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Harlem Renaissance Influence

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Harlem Renaissance Influence
Throughout history there has been a multitude of events that have shaped the world into what it is to this day. For example, those who lived during the Great Depression had to learn how to conserve their resources and that is still being taught today. In addition to events, people can also influence the world. Johannes Gutenberg is a perfect example of this. Gutenberg’s creation of the printing press left behind a legacy that has significantly altered society. Another influential person is the Pakistani activist, Malala Yousafzai. She has revolutionized female education in the Middle East. One particular event and the people involved in it have left their legacy too. The Harlem Renaissance has greatly impacted the world with its music, literature, …show more content…
To begin with, many factors lead to the starting of what would be known as the Harlem Renaissance. The first factor that contributed to the launching of the Harlem Renaissance was the setting. The Harlem Renaissance sprouted out of the Harlem district of New York City beginning in 1918 until 1937. This …show more content…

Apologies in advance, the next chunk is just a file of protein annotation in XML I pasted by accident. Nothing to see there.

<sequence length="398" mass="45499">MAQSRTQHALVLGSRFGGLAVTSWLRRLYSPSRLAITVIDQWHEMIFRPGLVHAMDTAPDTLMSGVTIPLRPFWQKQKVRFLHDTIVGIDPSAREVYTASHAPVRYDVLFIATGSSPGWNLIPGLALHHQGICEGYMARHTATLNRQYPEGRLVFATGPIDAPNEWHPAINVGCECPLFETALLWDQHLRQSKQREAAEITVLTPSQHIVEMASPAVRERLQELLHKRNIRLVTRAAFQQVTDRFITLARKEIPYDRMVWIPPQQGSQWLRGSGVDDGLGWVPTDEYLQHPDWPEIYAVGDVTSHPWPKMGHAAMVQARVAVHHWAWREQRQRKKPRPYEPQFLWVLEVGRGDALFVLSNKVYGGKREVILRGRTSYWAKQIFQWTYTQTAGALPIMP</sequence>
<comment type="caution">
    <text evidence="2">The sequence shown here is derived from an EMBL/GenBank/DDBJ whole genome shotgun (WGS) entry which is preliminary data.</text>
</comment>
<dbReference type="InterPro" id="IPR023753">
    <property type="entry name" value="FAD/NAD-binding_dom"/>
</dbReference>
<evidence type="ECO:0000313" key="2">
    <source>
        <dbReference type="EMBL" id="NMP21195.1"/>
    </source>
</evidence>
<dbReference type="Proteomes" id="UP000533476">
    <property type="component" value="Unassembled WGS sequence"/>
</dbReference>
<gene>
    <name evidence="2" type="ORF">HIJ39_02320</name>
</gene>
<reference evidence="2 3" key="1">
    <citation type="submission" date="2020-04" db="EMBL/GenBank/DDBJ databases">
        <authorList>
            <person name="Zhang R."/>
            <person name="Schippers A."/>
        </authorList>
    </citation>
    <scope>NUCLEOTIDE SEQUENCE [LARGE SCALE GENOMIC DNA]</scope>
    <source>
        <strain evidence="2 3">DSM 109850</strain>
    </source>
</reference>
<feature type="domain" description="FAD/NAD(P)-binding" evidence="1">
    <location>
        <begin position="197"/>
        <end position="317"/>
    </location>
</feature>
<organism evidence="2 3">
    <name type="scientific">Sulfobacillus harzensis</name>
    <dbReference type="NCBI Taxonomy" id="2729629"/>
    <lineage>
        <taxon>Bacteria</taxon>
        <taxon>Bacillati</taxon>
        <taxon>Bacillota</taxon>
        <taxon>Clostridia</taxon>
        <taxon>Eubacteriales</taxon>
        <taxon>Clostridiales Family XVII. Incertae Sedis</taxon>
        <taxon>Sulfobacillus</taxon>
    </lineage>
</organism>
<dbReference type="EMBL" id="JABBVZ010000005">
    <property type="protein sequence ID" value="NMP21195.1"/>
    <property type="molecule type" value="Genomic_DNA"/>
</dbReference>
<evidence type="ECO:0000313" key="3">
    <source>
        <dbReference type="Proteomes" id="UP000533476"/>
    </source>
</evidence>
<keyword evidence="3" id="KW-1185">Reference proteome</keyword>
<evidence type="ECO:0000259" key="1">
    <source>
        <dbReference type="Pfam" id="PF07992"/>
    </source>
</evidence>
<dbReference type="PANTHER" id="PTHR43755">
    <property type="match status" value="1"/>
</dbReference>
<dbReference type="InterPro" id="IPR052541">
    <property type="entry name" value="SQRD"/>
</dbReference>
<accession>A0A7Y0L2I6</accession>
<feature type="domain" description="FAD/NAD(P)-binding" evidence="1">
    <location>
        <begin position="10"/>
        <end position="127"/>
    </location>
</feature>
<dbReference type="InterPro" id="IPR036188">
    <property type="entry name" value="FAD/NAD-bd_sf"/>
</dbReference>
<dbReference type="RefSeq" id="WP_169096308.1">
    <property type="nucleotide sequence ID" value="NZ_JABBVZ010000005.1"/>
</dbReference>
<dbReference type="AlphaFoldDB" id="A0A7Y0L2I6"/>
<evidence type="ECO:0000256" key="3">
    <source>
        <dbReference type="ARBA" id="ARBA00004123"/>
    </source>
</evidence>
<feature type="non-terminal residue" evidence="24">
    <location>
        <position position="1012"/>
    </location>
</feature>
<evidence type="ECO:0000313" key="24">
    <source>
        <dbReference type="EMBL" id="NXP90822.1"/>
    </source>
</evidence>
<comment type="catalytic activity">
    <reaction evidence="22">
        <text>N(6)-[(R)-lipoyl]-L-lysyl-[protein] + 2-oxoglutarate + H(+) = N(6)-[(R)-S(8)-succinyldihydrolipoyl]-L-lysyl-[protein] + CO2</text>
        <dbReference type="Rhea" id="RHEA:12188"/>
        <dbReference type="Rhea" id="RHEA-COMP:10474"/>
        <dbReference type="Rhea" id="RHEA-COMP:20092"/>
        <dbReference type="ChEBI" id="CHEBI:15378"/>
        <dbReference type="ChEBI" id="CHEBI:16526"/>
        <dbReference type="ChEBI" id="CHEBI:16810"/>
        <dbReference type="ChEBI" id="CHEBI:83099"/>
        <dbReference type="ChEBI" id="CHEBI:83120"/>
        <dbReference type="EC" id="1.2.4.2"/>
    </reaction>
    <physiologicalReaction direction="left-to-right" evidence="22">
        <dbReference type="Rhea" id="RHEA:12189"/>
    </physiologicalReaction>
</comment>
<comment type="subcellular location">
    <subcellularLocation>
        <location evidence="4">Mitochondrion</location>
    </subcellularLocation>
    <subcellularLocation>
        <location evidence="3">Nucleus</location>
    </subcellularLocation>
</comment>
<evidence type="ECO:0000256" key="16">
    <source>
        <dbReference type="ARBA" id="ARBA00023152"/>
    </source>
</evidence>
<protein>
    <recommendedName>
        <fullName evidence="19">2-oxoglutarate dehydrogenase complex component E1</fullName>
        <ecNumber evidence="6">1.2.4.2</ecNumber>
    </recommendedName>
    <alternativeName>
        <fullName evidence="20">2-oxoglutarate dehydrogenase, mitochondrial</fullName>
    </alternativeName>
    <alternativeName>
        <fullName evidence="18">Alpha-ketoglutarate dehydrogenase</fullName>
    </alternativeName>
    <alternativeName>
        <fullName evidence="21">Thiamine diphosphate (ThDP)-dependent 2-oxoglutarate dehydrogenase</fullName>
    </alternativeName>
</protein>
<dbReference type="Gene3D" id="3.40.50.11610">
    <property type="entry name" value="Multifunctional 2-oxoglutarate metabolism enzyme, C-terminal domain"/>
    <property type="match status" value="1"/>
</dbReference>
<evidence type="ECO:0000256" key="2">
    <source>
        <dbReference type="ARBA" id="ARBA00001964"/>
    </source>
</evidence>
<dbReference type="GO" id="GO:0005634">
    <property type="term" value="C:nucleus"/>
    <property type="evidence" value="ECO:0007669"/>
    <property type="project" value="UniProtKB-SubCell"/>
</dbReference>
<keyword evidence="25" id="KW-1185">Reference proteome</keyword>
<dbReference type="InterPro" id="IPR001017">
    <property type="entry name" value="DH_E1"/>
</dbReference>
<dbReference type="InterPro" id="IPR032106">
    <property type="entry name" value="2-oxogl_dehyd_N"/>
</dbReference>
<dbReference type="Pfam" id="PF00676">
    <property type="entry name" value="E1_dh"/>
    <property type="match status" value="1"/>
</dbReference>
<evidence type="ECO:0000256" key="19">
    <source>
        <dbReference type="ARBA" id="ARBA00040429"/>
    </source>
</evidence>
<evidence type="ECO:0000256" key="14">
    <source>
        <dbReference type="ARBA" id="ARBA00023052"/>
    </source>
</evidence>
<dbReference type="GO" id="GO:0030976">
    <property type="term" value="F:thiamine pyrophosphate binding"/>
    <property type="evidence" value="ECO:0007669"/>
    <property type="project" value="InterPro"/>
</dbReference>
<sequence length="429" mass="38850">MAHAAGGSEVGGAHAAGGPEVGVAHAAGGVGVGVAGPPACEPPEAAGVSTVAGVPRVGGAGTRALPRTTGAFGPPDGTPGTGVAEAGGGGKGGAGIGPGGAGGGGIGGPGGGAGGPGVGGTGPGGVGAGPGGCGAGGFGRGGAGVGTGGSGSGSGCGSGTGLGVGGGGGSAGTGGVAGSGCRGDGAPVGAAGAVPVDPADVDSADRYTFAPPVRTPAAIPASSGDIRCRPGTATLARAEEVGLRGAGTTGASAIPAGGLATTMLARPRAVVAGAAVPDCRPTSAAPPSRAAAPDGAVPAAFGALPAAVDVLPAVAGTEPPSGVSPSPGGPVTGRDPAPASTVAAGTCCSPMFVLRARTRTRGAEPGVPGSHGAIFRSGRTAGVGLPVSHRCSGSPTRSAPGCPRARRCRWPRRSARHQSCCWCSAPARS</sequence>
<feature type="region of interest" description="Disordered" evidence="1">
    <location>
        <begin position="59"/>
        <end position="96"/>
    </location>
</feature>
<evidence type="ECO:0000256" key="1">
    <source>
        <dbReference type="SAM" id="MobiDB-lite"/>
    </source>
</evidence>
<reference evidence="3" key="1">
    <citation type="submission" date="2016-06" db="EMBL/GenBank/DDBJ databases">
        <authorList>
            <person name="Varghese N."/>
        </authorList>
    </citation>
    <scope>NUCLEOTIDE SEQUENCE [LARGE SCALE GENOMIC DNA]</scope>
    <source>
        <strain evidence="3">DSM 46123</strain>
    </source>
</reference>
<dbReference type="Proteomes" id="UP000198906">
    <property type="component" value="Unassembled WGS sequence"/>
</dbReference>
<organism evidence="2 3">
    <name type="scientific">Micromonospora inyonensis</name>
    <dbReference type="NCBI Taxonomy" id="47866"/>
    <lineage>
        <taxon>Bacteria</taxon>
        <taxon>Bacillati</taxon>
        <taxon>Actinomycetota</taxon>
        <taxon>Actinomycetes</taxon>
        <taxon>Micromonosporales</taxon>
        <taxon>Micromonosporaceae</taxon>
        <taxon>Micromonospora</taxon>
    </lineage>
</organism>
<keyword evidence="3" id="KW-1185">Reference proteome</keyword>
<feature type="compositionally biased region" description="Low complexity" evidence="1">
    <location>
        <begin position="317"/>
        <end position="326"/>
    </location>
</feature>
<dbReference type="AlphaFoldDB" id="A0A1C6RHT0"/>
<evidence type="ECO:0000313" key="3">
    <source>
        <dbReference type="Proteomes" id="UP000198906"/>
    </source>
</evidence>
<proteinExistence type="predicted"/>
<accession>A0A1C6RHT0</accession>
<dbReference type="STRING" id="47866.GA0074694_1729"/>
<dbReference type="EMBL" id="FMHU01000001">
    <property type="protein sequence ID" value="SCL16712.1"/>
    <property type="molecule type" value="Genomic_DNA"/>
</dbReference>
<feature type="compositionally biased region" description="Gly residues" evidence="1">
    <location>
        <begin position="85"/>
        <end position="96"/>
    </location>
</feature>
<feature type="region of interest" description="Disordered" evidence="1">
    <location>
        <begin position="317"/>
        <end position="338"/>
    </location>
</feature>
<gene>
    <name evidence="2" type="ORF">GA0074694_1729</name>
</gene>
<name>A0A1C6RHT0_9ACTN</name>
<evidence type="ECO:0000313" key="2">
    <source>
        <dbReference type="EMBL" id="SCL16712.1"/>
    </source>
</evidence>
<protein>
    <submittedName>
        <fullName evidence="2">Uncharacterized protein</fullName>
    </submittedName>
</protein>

New York City was also a remarkably diverse location for cultural experimentation. Immigrants from the Caribbean and Africa brought their cultures with them as they traveled to the United States. All these diverse cultures motioned to the belief of cultural pluralism (Hutchinson). Many people believed that cultures should prosper in harmony rather than meld together. Cultural pluralism persuaded many African Americans to appreciate their black roots. In addition to the location and time period of the Harlem Renaissance, another one of those factors are the social foundations of that time period. New socioeconomic opportunities were becoming available for all races and genders (Hutchinson). This was one of the first time that African Americans were able to seize the moment and express themselves. Another socioeconomic component was the Great Migration. This event was the movement of 6 million African Americans from the rural South to the urban North. The increasing number of African American began the development of racial pride. This racial pride provided the necessary motivation to create national organization, such as, the NAACP, the National Urban League, and the

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